Review Essay of The Cambridge Compassion to Christian Mysticism and The Wiley-Blackwell Companion to Christian Mysticism

Volume
Volume 8
Issue
Issue 1, Spring 2015
Title
Review Essay of The Cambridge Compassion to Christian Mysticism and The Wiley-Blackwell Companion to Christian Mysticism
Abstract

The Cambridge Companion to Christian Mysticism, edited by Amy Hollywood and Patricia Z. Beckman. New York: Cambridge University Press, 2012. 400pp.

The Wiley-Blackwell Companion to Christian Mysticism, edited by Julia A. Lamm. Hoboken, NJ: Wiley-Blackwell, 2013. 672pp.

Reviewed by Tom Schwanda, Wheaton College (Wheaton, IL)

Mysticism is a topic that is feared by many, including some Evangelicals. Critics may agree with the nineteenth-century English Benedictine Cardinal Gasquet who once mused that mysticism “begin[s] with mist and end[s] in schism.”1 More recently detractors have embellished the quip declaring that mysticism begins with “mist” centers on the “I” and ends with “schism.” Unquestionably there have been distortions and abuses that have been associated with the mystical element of Christianity. Nevertheless this elusive term has played a significant role in Christian spirituality. In recent years there has been considerable research that has sought to recover both the validity and varieties of Christian mysticism. Most notably is Bernard McGinn’s magisterial multi-volume work on The Presence of God: A History of Western Christian Mysticism (Crossroad Publishing). McGinn has published five volumes that have only reached the year 1550 and has yet to examine the Protestant contributions to this field.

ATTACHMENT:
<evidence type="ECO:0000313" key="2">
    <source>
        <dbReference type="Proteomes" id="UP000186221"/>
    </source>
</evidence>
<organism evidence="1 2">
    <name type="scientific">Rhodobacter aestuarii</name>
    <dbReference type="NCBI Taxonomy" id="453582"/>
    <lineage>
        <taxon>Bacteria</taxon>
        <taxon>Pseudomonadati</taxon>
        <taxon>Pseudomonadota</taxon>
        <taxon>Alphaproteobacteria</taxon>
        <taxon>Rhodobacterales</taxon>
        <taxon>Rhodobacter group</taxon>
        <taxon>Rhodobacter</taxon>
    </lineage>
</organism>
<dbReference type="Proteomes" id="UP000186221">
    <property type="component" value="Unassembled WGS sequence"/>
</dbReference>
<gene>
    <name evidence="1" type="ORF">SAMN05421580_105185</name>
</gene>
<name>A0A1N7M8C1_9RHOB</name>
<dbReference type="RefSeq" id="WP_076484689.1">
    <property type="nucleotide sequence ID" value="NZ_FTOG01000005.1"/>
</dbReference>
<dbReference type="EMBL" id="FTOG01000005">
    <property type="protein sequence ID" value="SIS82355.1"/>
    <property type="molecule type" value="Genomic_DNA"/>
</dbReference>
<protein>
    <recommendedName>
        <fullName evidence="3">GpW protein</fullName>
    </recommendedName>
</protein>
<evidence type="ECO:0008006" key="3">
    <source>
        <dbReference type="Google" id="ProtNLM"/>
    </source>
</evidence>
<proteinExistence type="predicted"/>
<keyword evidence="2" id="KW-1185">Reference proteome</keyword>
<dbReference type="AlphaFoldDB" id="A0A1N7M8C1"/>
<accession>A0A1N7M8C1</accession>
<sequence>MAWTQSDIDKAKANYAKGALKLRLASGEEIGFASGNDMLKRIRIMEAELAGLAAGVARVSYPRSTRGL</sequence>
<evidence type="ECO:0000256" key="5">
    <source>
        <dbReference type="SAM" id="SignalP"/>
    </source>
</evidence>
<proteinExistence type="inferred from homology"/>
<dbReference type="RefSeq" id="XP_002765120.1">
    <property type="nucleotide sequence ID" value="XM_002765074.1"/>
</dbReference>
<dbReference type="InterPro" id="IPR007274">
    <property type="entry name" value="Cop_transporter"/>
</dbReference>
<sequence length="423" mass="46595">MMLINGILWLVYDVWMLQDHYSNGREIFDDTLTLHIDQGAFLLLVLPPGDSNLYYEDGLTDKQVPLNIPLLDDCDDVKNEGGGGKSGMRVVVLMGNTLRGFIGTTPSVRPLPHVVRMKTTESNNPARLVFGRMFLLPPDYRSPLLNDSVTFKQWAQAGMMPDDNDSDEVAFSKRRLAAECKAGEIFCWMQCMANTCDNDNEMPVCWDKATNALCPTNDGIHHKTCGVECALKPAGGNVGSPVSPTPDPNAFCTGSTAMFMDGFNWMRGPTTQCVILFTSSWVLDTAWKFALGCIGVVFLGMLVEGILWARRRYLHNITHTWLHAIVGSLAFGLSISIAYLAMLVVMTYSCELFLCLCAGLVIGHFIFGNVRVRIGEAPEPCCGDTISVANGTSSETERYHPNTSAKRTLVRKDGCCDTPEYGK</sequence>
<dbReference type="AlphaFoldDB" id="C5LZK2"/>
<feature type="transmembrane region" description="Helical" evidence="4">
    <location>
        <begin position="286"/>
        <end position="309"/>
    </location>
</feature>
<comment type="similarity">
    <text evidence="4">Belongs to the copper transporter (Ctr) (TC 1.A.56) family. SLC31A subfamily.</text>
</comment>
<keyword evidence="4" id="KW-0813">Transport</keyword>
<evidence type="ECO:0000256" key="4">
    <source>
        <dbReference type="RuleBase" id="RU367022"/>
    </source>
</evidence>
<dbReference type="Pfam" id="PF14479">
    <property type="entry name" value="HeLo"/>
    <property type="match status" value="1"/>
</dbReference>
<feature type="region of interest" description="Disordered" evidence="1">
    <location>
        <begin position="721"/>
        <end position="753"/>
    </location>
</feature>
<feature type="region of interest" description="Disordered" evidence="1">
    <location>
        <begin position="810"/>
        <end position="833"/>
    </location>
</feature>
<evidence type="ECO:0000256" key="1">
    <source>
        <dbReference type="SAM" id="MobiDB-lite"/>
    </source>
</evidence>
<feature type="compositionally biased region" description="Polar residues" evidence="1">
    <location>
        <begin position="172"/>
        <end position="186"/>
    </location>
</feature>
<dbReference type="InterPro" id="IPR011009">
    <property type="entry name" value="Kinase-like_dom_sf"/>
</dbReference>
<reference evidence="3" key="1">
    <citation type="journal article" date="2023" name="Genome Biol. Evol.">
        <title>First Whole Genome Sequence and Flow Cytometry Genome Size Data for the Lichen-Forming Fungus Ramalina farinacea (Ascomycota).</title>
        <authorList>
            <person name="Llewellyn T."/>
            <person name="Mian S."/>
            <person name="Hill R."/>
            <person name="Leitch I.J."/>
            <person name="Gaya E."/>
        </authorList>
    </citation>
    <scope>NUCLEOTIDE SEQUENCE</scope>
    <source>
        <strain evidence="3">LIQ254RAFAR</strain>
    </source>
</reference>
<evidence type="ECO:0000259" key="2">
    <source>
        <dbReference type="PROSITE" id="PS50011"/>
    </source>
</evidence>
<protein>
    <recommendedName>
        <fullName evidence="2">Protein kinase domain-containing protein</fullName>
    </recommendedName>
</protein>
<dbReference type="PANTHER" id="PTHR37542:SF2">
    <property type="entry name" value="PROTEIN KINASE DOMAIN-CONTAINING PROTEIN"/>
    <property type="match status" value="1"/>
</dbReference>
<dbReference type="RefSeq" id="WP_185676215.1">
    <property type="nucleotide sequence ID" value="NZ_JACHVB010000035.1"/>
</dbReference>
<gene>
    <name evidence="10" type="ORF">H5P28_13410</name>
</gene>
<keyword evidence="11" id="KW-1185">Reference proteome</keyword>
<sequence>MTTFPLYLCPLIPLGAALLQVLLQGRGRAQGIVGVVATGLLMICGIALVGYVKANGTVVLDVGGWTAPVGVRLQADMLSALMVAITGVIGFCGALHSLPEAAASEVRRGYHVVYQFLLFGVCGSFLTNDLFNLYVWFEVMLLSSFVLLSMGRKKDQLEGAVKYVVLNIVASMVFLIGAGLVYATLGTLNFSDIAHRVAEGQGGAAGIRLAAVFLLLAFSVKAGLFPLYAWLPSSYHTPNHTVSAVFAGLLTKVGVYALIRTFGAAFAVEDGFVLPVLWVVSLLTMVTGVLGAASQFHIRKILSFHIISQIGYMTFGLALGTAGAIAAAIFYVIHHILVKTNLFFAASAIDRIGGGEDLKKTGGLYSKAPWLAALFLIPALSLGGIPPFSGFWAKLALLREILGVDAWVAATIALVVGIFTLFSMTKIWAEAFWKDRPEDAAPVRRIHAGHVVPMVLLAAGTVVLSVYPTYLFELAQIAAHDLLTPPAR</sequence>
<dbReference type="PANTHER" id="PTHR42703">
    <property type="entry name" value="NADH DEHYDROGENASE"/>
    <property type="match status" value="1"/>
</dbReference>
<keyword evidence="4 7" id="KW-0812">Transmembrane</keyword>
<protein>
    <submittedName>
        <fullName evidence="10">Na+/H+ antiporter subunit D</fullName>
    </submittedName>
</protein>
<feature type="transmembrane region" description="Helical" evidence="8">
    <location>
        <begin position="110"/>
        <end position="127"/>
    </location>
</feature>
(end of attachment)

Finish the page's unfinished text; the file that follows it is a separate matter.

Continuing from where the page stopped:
Author
Dr. Tom Schwanda
Pages
104 - 107
Price
Add to Cart $5.00